- Core US markets within touching distance of exiting correction territory, fears of recession fading
- Spanish heatwaves to drive up the cost of olive oil
- Potential revival of the 2015 Iran nuclear accord sees Brent crude prices ease
Sophie Lund-Yates, Lead Equity Analyst at Hargreaves Lansdown:
“The publication of strong jobs numbers on Friday in the US has helped raise hopes a recession could be avoided. The Dow Jones industrial average, which has been trading since 1896, has been seen edging closer to exiting bear territory. Across at the tech-heavy Nasdaq, which has been in its longest bear market since one that ended back in 2008, came within a whisper of ending the trading day in bull territory too. The wider read across here is that a more spritely market suggests expectations for future earnings are more positive. So while it doesn’t indicate recession has been wholly avoided, it does indicate that the corporate outlook, and therefore consumer resilience, is perhaps looking better than it was.
The price of olive oil, a cupboard staple, is set to get more expensive as Spanish heatwaves hit production. This is expected to feed through to higher prices within the next three or four months when companies renew their contracts. Spain is an olive oil giant, with about 1.4m tonnes of the essential item produced last year – forecasts are as low as 1m for the current season. While this isn’t a consumer crisis on its own, customers will be disheartened to hear that yet another key ingredient is seeing its price go up. The conflict in Ukraine has already affected the availability of crops for other cooking oils, and this is yet another blow to people’s now very constrained incomes.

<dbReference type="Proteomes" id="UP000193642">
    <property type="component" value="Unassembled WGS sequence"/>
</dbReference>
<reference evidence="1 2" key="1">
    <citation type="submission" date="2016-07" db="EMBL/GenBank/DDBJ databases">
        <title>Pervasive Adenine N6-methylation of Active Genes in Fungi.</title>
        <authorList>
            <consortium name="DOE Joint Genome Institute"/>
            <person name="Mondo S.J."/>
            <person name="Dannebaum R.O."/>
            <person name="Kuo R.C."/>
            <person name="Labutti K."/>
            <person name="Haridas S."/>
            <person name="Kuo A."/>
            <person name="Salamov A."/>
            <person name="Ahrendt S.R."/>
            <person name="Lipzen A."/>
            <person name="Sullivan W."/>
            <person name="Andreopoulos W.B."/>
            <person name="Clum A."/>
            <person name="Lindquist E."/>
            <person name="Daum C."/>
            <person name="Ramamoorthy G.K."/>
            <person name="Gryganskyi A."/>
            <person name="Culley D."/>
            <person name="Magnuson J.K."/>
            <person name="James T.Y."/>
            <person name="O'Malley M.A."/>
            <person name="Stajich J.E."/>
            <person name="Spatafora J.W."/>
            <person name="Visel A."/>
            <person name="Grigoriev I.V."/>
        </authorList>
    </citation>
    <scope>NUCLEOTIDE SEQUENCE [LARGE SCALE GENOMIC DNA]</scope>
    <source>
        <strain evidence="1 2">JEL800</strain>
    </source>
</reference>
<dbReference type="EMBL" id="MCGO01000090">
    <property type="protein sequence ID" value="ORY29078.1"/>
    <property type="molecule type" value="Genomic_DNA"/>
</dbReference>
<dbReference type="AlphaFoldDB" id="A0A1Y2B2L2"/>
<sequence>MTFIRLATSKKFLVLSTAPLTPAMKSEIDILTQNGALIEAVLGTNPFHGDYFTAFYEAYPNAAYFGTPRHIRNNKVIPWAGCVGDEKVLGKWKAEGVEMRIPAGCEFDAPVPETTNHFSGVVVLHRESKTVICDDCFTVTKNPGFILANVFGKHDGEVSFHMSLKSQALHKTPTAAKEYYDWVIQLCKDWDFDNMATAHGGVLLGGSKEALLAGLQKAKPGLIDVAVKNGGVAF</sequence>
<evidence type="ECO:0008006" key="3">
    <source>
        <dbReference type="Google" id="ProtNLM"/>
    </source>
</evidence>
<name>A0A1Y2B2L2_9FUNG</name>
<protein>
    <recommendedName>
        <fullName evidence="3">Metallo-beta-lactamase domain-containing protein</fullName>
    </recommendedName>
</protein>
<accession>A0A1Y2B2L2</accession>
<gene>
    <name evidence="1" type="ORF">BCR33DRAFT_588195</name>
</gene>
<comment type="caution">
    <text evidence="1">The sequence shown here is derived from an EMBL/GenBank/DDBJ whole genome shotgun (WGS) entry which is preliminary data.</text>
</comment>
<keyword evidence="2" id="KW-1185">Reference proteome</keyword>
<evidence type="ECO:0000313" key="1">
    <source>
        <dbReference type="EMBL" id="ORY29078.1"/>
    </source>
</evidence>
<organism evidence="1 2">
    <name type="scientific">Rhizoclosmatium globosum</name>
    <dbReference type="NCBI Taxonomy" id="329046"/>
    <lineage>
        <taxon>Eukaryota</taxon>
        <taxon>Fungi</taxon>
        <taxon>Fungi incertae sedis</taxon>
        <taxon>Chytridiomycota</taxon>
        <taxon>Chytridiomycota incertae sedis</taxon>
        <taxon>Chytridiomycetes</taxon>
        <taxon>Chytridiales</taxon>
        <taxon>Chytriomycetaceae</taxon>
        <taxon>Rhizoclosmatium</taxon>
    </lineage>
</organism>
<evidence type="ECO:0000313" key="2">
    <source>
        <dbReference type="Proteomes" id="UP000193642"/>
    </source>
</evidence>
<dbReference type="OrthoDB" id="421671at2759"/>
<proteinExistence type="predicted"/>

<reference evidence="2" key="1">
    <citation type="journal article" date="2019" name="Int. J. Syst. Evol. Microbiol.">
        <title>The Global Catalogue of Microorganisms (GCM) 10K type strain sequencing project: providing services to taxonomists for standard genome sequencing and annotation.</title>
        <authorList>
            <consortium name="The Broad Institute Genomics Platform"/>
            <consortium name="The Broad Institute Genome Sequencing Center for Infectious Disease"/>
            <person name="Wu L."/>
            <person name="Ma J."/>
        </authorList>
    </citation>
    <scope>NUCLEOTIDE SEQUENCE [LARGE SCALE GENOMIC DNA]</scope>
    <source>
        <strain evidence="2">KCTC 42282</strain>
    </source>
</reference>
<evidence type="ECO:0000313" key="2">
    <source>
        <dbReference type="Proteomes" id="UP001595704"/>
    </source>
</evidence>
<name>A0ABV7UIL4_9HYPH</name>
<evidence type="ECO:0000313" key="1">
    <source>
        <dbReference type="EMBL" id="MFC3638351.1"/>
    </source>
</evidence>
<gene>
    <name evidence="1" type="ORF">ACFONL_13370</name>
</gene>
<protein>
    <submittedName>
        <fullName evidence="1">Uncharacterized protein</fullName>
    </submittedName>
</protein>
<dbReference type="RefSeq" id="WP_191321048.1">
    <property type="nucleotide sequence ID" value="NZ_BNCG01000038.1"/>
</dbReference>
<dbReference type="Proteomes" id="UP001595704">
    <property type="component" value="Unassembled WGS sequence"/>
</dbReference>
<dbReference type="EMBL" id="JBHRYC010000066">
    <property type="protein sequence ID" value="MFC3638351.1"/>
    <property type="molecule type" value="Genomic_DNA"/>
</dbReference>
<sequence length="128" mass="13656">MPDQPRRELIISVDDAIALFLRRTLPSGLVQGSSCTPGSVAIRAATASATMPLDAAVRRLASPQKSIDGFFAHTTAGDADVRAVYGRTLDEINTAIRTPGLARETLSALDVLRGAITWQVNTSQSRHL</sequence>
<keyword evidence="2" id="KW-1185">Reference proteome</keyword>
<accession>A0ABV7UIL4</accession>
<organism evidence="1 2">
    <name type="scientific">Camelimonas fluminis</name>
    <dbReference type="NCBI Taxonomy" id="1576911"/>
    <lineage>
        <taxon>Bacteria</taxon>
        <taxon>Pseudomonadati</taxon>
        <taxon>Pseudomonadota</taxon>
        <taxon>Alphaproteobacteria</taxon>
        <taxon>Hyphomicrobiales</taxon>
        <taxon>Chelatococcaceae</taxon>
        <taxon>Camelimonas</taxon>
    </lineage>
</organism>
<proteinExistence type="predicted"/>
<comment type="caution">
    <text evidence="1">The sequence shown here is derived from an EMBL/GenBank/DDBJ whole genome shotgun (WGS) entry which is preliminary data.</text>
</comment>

The stage is set for a revival of the 2015 nuclear accord, which could potentially see increased crude exports from heavily sanctioned Iran, after the EU submitted a request to revive the deal late last night. Eyes are now on Tehran and Washington who will need to approve the move, but if this happens, it could result in a 1% increase in global supplies in six months. This means Brent crude is hovering around $96 per barrel, and there may well be further downwards pressure on prices as and when the accord progresses. The big question for businesses and customers of course, is how quickly this will feed through to lower fuel prices. It’s reasonable to expect some heat to come out the pump, but the multi-million pound question is what proportion of the decline in wholesale prices will make its way to consumers.”